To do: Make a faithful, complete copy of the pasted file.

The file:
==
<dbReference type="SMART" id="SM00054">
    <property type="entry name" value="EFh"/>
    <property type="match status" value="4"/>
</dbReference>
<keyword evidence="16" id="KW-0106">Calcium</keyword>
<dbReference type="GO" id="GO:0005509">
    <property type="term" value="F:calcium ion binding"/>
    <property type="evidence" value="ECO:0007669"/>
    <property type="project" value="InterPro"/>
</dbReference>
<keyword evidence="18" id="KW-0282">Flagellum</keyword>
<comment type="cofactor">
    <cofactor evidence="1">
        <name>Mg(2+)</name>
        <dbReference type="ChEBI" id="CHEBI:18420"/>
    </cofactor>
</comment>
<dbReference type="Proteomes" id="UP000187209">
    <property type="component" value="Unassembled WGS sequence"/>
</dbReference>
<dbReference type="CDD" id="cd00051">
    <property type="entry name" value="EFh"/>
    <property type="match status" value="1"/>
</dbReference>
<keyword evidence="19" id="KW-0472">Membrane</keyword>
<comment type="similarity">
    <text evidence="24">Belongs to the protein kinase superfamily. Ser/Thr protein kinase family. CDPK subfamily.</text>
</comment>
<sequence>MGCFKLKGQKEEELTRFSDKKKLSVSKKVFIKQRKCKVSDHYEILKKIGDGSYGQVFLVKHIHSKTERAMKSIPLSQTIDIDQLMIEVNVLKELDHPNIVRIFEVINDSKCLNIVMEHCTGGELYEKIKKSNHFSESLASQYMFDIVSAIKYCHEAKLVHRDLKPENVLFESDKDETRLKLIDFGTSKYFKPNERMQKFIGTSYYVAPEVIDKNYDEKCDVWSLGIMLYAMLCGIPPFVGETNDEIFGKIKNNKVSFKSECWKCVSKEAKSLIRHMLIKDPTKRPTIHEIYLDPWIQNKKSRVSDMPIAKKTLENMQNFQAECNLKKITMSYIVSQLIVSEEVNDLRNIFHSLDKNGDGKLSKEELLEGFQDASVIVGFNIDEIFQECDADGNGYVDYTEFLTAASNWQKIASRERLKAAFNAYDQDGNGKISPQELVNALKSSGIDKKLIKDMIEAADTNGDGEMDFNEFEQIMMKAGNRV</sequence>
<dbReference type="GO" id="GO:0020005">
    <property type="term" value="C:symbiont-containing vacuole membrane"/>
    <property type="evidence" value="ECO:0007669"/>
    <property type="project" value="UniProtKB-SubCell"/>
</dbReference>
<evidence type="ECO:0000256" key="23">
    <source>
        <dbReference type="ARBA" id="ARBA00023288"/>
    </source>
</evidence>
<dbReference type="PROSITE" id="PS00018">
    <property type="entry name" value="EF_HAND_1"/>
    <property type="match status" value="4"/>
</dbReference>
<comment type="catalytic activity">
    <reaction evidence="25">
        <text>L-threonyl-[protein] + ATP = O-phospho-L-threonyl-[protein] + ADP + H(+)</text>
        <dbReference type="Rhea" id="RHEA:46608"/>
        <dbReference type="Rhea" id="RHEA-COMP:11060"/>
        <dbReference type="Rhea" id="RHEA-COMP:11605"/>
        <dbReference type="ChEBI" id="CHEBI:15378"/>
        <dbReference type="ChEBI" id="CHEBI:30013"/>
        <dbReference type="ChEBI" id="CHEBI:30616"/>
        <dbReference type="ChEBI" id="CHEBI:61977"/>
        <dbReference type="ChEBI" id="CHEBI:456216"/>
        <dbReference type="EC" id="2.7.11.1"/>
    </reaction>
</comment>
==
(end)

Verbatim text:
<dbReference type="SMART" id="SM00054">
    <property type="entry name" value="EFh"/>
    <property type="match status" value="4"/>
</dbReference>
<keyword evidence="16" id="KW-0106">Calcium</keyword>
<dbReference type="GO" id="GO:0005509">
    <property type="term" value="F:calcium ion binding"/>
    <property type="evidence" value="ECO:0007669"/>
    <property type="project" value="InterPro"/>
</dbReference>
<keyword evidence="18" id="KW-0282">Flagellum</keyword>
<comment type="cofactor">
    <cofactor evidence="1">
        <name>Mg(2+)</name>
        <dbReference type="ChEBI" id="CHEBI:18420"/>
    </cofactor>
</comment>
<dbReference type="Proteomes" id="UP000187209">
    <property type="component" value="Unassembled WGS sequence"/>
</dbReference>
<dbReference type="CDD" id="cd00051">
    <property type="entry name" value="EFh"/>
    <property type="match status" value="1"/>
</dbReference>
<keyword evidence="19" id="KW-0472">Membrane</keyword>
<comment type="similarity">
    <text evidence="24">Belongs to the protein kinase superfamily. Ser/Thr protein kinase family. CDPK subfamily.</text>
</comment>
<sequence>MGCFKLKGQKEEELTRFSDKKKLSVSKKVFIKQRKCKVSDHYEILKKIGDGSYGQVFLVKHIHSKTERAMKSIPLSQTIDIDQLMIEVNVLKELDHPNIVRIFEVINDSKCLNIVMEHCTGGELYEKIKKSNHFSESLASQYMFDIVSAIKYCHEAKLVHRDLKPENVLFESDKDETRLKLIDFGTSKYFKPNERMQKFIGTSYYVAPEVIDKNYDEKCDVWSLGIMLYAMLCGIPPFVGETNDEIFGKIKNNKVSFKSECWKCVSKEAKSLIRHMLIKDPTKRPTIHEIYLDPWIQNKKSRVSDMPIAKKTLENMQNFQAECNLKKITMSYIVSQLIVSEEVNDLRNIFHSLDKNGDGKLSKEELLEGFQDASVIVGFNIDEIFQECDADGNGYVDYTEFLTAASNWQKIASRERLKAAFNAYDQDGNGKISPQELVNALKSSGIDKKLIKDMIEAADTNGDGEMDFNEFEQIMMKAGNRV</sequence>
<dbReference type="GO" id="GO:0020005">
    <property type="term" value="C:symbiont-containing vacuole membrane"/>
    <property type="evidence" value="ECO:0007669"/>
    <property type="project" value="UniProtKB-SubCell"/>
</dbReference>
<evidence type="ECO:0000256" key="23">
    <source>
        <dbReference type="ARBA" id="ARBA00023288"/>
    </source>
</evidence>
<dbReference type="PROSITE" id="PS00018">
    <property type="entry name" value="EF_HAND_1"/>
    <property type="match status" value="4"/>
</dbReference>
<comment type="catalytic activity">
    <reaction evidence="25">
        <text>L-threonyl-[protein] + ATP = O-phospho-L-threonyl-[protein] + ADP + H(+)</text>
        <dbReference type="Rhea" id="RHEA:46608"/>
        <dbReference type="Rhea" id="RHEA-COMP:11060"/>
        <dbReference type="Rhea" id="RHEA-COMP:11605"/>
        <dbReference type="ChEBI" id="CHEBI:15378"/>
        <dbReference type="ChEBI" id="CHEBI:30013"/>
        <dbReference type="ChEBI" id="CHEBI:30616"/>
        <dbReference type="ChEBI" id="CHEBI:61977"/>
        <dbReference type="ChEBI" id="CHEBI:456216"/>
        <dbReference type="EC" id="2.7.11.1"/>
    </reaction>
</comment>